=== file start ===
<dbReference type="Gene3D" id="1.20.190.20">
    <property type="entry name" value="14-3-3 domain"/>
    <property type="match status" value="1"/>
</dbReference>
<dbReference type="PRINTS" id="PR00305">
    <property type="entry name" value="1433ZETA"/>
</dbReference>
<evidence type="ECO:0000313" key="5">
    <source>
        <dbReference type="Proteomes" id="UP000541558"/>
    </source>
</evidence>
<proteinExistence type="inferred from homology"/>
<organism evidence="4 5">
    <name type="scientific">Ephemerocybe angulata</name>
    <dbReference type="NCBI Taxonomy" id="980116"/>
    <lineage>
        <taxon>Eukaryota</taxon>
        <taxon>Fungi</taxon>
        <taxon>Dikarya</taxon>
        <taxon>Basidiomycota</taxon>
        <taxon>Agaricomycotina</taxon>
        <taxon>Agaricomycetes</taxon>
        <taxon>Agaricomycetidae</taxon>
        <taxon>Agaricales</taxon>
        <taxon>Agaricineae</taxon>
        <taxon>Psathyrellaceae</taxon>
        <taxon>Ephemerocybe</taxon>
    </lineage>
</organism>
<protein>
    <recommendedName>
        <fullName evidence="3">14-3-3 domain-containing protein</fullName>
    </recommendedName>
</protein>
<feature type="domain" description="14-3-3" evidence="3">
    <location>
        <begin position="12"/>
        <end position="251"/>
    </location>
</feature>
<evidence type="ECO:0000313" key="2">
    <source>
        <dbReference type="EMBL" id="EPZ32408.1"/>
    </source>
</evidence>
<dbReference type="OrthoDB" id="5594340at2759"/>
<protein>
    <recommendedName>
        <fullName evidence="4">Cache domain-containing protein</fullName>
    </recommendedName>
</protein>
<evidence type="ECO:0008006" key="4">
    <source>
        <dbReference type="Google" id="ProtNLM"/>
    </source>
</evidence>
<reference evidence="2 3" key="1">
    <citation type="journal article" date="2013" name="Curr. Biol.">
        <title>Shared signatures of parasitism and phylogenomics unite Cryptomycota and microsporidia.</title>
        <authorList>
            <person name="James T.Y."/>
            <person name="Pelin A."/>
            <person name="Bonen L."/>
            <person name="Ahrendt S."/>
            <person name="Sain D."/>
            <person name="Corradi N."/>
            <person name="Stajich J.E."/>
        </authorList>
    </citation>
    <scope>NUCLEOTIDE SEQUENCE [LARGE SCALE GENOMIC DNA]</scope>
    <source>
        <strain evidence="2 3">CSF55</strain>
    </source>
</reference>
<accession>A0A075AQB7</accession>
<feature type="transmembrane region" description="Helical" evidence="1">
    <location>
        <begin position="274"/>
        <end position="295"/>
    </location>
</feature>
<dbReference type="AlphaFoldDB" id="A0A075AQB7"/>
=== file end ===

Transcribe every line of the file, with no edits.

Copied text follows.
<dbReference type="Gene3D" id="1.20.190.20">
    <property type="entry name" value="14-3-3 domain"/>
    <property type="match status" value="1"/>
</dbReference>
<dbReference type="PRINTS" id="PR00305">
    <property type="entry name" value="1433ZETA"/>
</dbReference>
<evidence type="ECO:0000313" key="5">
    <source>
        <dbReference type="Proteomes" id="UP000541558"/>
    </source>
</evidence>
<proteinExistence type="inferred from homology"/>
<organism evidence="4 5">
    <name type="scientific">Ephemerocybe angulata</name>
    <dbReference type="NCBI Taxonomy" id="980116"/>
    <lineage>
        <taxon>Eukaryota</taxon>
        <taxon>Fungi</taxon>
        <taxon>Dikarya</taxon>
        <taxon>Basidiomycota</taxon>
        <taxon>Agaricomycotina</taxon>
        <taxon>Agaricomycetes</taxon>
        <taxon>Agaricomycetidae</taxon>
        <taxon>Agaricales</taxon>
        <taxon>Agaricineae</taxon>
        <taxon>Psathyrellaceae</taxon>
        <taxon>Ephemerocybe</taxon>
    </lineage>
</organism>
<protein>
    <recommendedName>
        <fullName evidence="3">14-3-3 domain-containing protein</fullName>
    </recommendedName>
</protein>
<feature type="domain" description="14-3-3" evidence="3">
    <location>
        <begin position="12"/>
        <end position="251"/>
    </location>
</feature>
<evidence type="ECO:0000313" key="2">
    <source>
        <dbReference type="EMBL" id="EPZ32408.1"/>
    </source>
</evidence>
<dbReference type="OrthoDB" id="5594340at2759"/>
<protein>
    <recommendedName>
        <fullName evidence="4">Cache domain-containing protein</fullName>
    </recommendedName>
</protein>
<evidence type="ECO:0008006" key="4">
    <source>
        <dbReference type="Google" id="ProtNLM"/>
    </source>
</evidence>
<reference evidence="2 3" key="1">
    <citation type="journal article" date="2013" name="Curr. Biol.">
        <title>Shared signatures of parasitism and phylogenomics unite Cryptomycota and microsporidia.</title>
        <authorList>
            <person name="James T.Y."/>
            <person name="Pelin A."/>
            <person name="Bonen L."/>
            <person name="Ahrendt S."/>
            <person name="Sain D."/>
            <person name="Corradi N."/>
            <person name="Stajich J.E."/>
        </authorList>
    </citation>
    <scope>NUCLEOTIDE SEQUENCE [LARGE SCALE GENOMIC DNA]</scope>
    <source>
        <strain evidence="2 3">CSF55</strain>
    </source>
</reference>
<accession>A0A075AQB7</accession>
<feature type="transmembrane region" description="Helical" evidence="1">
    <location>
        <begin position="274"/>
        <end position="295"/>
    </location>
</feature>
<dbReference type="AlphaFoldDB" id="A0A075AQB7"/>